The second year medical students travel with and learn from UofL faculty as part of the Global Education Program which is directed by Bethany Hodge.

Hodge says students and faculty are setting up “pop up primary care centers” in a rain forest in Ecuador, along the Amazon River in Brazil and in a rural part of Tanzania. People sometimes wait for hours in the hot sun to see the doctors and students from UofL.

“We’re teaching them tropical medicine. We’re teaching them social determinants of health and we’re cultivating their compassionate heart for people who have less than they do” Hodge says.

The future doctors also need an adventurous streak. “There’s a lot of peeing in holes in the ground and eating bugs” Hodges says. “Those things really happen.”

About 30 percent of the students in every UofL School of Medicine class go on a global health experience which is a little higher than most other medical schools according to Hodge.

Listen to the entire interview with Hodge on “UofL Today with Mark Hebert”:


Bethany Hodge, assistant professor of pediatrics -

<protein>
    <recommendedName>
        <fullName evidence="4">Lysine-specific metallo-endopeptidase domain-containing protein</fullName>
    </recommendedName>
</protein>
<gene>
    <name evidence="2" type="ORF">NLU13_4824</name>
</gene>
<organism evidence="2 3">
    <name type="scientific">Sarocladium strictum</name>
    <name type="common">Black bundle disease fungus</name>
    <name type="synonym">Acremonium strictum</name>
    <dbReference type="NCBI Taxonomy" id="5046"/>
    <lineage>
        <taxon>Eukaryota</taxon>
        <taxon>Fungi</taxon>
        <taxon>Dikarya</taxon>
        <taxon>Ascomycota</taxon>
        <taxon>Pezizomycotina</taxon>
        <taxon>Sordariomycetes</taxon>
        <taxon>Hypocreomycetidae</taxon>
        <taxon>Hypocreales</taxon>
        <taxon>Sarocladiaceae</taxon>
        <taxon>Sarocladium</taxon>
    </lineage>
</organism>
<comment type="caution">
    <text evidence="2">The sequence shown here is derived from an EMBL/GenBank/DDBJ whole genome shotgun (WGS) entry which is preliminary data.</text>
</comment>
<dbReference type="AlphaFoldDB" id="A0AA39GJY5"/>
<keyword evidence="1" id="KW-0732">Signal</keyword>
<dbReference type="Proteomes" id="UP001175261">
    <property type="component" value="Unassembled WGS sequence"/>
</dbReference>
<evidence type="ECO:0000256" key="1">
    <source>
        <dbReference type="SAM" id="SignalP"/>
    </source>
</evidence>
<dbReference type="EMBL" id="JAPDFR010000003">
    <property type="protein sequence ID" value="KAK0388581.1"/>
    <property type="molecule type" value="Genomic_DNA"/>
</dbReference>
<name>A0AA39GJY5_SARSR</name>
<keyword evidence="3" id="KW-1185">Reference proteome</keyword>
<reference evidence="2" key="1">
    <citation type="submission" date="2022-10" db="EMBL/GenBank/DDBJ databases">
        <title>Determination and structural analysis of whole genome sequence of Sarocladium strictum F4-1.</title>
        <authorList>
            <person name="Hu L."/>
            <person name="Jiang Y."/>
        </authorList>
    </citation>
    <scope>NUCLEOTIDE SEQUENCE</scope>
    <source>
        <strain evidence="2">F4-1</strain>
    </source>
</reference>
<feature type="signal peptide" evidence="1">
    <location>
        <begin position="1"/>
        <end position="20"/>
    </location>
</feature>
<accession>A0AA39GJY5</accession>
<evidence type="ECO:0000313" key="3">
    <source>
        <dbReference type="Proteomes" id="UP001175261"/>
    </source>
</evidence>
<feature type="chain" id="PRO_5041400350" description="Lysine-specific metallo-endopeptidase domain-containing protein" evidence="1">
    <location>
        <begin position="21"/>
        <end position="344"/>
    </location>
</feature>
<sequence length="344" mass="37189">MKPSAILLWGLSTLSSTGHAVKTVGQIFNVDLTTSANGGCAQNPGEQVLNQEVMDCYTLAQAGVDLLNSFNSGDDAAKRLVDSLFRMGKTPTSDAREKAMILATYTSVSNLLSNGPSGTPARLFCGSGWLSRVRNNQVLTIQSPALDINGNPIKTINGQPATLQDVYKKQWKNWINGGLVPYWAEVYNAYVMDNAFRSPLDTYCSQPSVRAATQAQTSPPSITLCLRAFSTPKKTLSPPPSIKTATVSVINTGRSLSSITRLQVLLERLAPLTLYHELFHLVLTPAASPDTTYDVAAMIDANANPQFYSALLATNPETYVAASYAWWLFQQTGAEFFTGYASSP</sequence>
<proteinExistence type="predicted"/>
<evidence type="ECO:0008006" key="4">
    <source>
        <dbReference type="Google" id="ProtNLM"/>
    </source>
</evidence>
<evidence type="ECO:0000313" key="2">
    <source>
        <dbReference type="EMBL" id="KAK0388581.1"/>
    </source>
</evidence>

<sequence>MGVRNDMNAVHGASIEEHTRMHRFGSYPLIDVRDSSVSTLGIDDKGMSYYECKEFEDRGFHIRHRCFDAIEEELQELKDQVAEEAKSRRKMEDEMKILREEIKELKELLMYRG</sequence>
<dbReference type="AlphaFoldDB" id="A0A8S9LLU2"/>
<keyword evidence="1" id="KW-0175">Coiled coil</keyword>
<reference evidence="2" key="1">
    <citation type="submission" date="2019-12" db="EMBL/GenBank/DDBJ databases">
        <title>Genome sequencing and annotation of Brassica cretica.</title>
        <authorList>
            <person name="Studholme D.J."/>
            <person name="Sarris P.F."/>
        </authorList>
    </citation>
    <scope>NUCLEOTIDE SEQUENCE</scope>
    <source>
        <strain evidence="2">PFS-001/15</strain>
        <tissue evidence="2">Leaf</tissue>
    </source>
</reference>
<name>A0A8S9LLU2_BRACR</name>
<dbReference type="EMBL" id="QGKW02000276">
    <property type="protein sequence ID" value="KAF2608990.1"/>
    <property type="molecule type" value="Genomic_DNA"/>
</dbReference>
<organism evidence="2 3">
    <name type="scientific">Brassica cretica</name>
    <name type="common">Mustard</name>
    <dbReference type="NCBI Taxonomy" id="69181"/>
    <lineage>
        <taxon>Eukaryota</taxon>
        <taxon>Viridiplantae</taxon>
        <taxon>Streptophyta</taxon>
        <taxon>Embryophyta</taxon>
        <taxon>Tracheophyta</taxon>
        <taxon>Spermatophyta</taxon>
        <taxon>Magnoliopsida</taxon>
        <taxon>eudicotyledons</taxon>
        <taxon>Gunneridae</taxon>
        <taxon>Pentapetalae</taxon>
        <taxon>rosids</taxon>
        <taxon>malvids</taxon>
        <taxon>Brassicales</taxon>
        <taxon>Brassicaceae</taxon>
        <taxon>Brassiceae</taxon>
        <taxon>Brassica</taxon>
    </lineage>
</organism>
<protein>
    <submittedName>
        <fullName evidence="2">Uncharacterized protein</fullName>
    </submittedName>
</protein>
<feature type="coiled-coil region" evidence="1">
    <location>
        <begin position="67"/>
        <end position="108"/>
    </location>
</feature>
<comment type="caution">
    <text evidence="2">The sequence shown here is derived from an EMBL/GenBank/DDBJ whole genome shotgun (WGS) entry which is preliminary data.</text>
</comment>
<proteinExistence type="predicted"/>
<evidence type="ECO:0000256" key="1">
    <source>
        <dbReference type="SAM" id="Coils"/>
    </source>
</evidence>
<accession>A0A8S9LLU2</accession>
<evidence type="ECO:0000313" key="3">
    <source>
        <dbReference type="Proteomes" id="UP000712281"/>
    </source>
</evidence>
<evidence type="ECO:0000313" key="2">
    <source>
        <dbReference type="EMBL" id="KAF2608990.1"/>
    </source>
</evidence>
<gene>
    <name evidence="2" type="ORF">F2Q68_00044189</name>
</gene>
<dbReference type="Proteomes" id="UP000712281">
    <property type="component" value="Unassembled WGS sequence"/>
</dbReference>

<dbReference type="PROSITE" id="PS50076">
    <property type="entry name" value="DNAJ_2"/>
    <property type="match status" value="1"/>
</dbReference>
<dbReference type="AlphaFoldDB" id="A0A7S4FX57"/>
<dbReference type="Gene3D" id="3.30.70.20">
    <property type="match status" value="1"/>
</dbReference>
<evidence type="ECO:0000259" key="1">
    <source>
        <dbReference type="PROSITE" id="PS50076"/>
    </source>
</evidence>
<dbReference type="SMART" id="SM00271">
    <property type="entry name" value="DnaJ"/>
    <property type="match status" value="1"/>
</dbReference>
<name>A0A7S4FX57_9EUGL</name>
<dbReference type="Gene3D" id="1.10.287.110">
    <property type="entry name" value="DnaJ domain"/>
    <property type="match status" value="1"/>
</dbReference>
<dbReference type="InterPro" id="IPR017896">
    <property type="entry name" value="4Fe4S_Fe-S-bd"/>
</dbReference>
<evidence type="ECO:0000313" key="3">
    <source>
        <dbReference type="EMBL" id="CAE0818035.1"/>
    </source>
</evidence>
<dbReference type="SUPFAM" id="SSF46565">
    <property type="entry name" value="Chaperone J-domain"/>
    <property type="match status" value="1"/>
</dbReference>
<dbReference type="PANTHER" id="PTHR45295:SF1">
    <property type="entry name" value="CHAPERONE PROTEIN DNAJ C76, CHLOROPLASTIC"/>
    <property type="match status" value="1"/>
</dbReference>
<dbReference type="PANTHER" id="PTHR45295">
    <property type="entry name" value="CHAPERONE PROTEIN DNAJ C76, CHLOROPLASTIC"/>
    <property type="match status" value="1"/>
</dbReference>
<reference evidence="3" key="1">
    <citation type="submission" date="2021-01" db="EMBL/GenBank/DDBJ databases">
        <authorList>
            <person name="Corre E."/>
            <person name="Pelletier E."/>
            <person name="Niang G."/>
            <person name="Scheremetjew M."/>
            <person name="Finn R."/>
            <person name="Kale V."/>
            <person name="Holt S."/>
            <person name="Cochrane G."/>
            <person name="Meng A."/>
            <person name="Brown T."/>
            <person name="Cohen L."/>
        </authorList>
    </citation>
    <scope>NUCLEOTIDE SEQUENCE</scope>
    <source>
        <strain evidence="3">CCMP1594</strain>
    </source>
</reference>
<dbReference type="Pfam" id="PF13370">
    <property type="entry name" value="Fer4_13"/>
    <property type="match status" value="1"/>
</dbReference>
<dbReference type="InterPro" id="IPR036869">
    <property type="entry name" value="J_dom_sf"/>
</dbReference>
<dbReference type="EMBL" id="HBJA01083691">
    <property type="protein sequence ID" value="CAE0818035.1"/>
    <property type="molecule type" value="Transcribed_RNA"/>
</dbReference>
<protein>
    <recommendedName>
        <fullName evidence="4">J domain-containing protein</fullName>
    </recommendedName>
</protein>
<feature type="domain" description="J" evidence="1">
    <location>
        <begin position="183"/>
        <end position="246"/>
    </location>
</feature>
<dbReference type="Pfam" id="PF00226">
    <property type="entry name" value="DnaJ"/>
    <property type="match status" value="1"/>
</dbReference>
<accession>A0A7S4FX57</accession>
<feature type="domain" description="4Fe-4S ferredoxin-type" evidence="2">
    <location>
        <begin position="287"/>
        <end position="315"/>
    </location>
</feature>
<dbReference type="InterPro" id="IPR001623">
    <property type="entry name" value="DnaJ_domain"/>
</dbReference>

Dr. Bethany Hodge – Director of Global Education in School of Medicine


Major gift establishes institute incorporating community engagement in study of health

LOUISVILLE, Ky. –  The University of Louisville today announced the first multimillion dollar gift of President Neeli Bendapudi’s tenure to establish the Envirome Institute at the School of Medicine. The gift, $5 million, from the Owsley Brown II Family Foundation, supports the first institute dedicated to the study of the human envirome. Taking a holistic approach to researching how the human-environment interrelationship impacts peoples’ lives, the institute will build on the pioneering work of Aruni Bhatnagar, Ph.D., the institute’s director, in the field of environmental cardiology. The institute will incorporate community engagement and citizen science to introduce a singular, new approach to the study of health.